From the Principal's Office: Experiences with My Newly Purchased MacBook Pro

I’ve been pondering for some time about making a switch to a Mac laptop. I’ve been a Windows user all the way back to 3.1 and DOS. There was a time when I adamantly defended PC’s, but in recent years, I’ve found Apple products much more satisfying. I started out with an Android tablet, which proved to be satisfying in some ways, but when the device repeatedly failed to update resulting in countless phone calls to cell phone providers and device tech support, I had enough. I’ve been using iPads since the First Generation and have always been pleased with the reliability of those devices. Besides an app crashing on occasion, which was usually due to the app maker and not the device, I have grown to treasure my iPad and iPad mini. This weekend I purchased my first Mac in the form of a MacBook Pro, and besides learning about some of the unique ways of navigating through software, installation of software, I’ve successfully made the transition. I hope to be sharing some of the apps I’ve quickly come to know.

The model of MacBook Pro I selected was the 13 inch screen with a 2.4 GHz Intel Core i5 processor. It has the built-in Retina Display which has so far amazed me with its resolution and graphics. It also has the flash storage and 4 GB of memory. All in all a pleasant experience since I removed it from its packaging. One thing I will say regarding the Apple set-up experience compared to the Windows PC experience, and I’ve set up many PC’s, is setting up this MacBook Pro was much, much simpler. It appears Apple still takes the user experience seriously, because I’ve never had a computer set up run more smoothly.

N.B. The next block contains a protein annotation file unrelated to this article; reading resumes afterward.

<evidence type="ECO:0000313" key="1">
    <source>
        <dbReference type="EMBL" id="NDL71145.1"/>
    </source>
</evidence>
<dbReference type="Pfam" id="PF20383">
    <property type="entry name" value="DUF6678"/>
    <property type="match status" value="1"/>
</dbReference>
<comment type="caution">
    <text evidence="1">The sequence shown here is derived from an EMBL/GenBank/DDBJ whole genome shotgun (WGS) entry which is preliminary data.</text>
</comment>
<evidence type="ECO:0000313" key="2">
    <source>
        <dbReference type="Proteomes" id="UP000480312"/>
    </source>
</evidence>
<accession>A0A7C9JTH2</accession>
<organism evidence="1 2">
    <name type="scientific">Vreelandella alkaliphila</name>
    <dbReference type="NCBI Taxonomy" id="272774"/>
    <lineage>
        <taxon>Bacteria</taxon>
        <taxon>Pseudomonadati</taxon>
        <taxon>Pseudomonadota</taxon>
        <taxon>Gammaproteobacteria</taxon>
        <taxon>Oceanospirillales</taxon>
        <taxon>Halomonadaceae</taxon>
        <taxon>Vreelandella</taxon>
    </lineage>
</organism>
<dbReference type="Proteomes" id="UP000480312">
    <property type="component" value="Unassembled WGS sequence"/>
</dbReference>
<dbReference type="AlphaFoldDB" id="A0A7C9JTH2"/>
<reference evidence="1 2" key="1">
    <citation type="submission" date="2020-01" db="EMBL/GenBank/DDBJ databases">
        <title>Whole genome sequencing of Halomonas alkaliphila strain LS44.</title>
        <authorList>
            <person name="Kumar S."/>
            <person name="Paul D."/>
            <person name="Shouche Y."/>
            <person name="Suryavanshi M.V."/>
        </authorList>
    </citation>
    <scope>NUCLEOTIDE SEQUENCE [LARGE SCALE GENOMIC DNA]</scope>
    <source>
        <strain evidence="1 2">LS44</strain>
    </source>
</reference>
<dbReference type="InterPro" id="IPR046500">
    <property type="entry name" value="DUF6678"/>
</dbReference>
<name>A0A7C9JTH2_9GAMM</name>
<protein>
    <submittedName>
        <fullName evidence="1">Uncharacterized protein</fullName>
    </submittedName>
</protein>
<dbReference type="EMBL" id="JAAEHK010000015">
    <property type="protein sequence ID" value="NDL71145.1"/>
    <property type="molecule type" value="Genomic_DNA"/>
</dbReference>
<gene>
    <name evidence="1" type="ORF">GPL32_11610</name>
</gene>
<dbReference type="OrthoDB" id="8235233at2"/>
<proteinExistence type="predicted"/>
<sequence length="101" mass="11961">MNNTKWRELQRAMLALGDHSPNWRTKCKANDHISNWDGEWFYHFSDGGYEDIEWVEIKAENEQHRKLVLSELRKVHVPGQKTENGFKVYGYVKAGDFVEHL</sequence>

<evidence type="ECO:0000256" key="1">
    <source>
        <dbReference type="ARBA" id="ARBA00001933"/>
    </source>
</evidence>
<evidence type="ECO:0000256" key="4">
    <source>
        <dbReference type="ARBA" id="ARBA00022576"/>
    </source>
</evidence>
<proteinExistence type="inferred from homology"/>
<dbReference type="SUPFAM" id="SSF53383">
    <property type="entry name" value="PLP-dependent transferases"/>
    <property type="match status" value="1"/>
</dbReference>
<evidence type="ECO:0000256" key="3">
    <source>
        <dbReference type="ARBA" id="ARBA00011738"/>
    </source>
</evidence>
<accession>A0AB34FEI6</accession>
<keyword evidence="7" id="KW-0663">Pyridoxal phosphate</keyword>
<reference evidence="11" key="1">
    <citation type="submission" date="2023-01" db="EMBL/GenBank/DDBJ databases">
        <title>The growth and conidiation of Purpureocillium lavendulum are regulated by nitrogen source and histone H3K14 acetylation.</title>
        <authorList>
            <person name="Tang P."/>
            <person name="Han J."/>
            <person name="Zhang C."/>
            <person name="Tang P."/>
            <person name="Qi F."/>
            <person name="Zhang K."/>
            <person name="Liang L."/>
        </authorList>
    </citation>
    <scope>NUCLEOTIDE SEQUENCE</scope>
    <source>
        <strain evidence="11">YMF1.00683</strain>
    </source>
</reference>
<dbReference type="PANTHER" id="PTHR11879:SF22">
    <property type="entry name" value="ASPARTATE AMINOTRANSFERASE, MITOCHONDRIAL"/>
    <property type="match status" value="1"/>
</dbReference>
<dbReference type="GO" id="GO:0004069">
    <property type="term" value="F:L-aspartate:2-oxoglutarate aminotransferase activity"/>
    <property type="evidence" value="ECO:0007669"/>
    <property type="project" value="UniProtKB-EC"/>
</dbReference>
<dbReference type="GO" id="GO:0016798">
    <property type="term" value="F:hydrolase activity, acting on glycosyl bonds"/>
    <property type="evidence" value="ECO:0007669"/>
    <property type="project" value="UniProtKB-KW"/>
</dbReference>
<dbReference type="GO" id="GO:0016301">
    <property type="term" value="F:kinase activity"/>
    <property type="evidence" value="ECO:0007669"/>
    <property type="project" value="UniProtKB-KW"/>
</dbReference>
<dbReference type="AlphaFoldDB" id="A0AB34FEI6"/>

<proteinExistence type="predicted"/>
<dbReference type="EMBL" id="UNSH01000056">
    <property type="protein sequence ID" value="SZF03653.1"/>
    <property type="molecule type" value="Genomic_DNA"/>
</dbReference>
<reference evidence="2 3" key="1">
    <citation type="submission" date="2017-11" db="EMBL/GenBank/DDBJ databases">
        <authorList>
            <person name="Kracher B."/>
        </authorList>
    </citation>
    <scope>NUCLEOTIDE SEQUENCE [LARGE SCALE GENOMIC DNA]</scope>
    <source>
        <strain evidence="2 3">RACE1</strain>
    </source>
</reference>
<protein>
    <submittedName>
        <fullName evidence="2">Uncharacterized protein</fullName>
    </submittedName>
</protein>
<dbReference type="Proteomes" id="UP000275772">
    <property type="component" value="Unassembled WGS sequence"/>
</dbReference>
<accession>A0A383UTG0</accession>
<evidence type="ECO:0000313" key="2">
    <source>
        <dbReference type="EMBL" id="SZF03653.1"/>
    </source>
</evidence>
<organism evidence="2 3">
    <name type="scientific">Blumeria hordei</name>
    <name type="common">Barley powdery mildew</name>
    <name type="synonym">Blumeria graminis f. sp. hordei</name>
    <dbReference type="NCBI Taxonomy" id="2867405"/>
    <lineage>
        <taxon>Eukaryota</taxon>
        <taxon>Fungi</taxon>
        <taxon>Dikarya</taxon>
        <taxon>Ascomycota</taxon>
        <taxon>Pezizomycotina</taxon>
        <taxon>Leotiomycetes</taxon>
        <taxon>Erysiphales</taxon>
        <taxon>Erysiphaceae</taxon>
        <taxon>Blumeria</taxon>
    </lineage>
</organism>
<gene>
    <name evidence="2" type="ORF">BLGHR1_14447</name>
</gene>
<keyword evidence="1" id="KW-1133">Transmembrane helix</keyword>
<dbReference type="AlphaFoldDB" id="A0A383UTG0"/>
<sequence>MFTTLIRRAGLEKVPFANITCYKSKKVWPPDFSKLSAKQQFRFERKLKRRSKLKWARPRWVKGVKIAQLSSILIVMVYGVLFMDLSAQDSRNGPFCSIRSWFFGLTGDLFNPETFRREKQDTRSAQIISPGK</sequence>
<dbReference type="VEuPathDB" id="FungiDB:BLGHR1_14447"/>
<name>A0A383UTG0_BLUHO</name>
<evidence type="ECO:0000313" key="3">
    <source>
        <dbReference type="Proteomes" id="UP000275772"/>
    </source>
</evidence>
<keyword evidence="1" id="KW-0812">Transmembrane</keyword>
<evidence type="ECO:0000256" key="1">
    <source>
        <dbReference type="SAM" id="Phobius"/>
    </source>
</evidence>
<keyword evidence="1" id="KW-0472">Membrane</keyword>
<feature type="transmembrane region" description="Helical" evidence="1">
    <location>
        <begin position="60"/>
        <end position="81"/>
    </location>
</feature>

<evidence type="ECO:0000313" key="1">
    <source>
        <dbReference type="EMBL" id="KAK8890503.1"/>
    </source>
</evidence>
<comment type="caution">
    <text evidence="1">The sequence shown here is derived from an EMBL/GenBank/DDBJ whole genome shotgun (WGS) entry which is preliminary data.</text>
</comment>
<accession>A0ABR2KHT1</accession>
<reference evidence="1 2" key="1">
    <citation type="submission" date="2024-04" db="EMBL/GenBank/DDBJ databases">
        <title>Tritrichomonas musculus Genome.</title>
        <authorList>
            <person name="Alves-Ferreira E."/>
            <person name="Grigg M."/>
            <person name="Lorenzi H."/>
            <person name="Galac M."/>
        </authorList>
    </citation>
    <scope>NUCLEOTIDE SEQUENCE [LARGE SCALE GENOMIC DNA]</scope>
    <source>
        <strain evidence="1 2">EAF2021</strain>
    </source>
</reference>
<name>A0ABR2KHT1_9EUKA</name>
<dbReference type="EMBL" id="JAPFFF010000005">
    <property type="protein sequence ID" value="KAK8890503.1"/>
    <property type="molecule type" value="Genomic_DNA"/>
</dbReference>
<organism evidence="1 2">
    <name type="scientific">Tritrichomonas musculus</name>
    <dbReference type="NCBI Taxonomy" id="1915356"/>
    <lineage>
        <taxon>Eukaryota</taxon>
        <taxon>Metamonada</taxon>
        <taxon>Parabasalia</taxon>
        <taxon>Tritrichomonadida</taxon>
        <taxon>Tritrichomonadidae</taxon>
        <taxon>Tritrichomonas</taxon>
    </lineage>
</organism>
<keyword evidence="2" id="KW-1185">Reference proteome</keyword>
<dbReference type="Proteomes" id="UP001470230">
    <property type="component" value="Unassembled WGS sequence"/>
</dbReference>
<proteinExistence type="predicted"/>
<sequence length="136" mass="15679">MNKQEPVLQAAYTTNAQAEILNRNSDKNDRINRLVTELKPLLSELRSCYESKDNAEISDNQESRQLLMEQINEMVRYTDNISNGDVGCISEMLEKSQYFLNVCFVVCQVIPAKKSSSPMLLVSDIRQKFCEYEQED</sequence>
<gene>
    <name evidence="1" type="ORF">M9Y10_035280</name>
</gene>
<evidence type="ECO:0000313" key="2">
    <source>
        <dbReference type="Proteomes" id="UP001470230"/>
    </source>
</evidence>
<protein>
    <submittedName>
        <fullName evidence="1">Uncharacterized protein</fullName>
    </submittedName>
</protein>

There is one major issue I am struggling with my Mac transition. There are several Windows programs that were my favorites, and these aren’t available in Mac versions. For example, KeePass password safe was one of my personal favorites. It isn’t available in a comparable Mac version. There are a few similar password options but nothing like I’m used to. Also, I had the simplest Checkbook management program available on my Windows PC, but that software also does not have a Mac version. I did end up finding a comparable Mac version, but again, not exactly what I had. Then there was my need to purchase Microsoft Office’s Word, Powerpoint and Excel. I pondered whether I needed to purchase these, then I found out my Endnote program I am using for my dissertation work requires it in the Mac version, so I had no choice.

The bottom line from this former PC user is; I’ve made the right choice for me. I just wasn’t fond of Windows 8 and did not see myself ever making that upgrade. I really don’t need my laptop to have a touch screen. I’ve converted to Mac and I am glad to have done so. Perhaps some of you experienced Mac users can suggest other apps I need to get.

cross posted at

J. Robinson has decades of experience as a K12 Principal, Teacher, and Technology Advocate. Read more at The 21st Century Principal.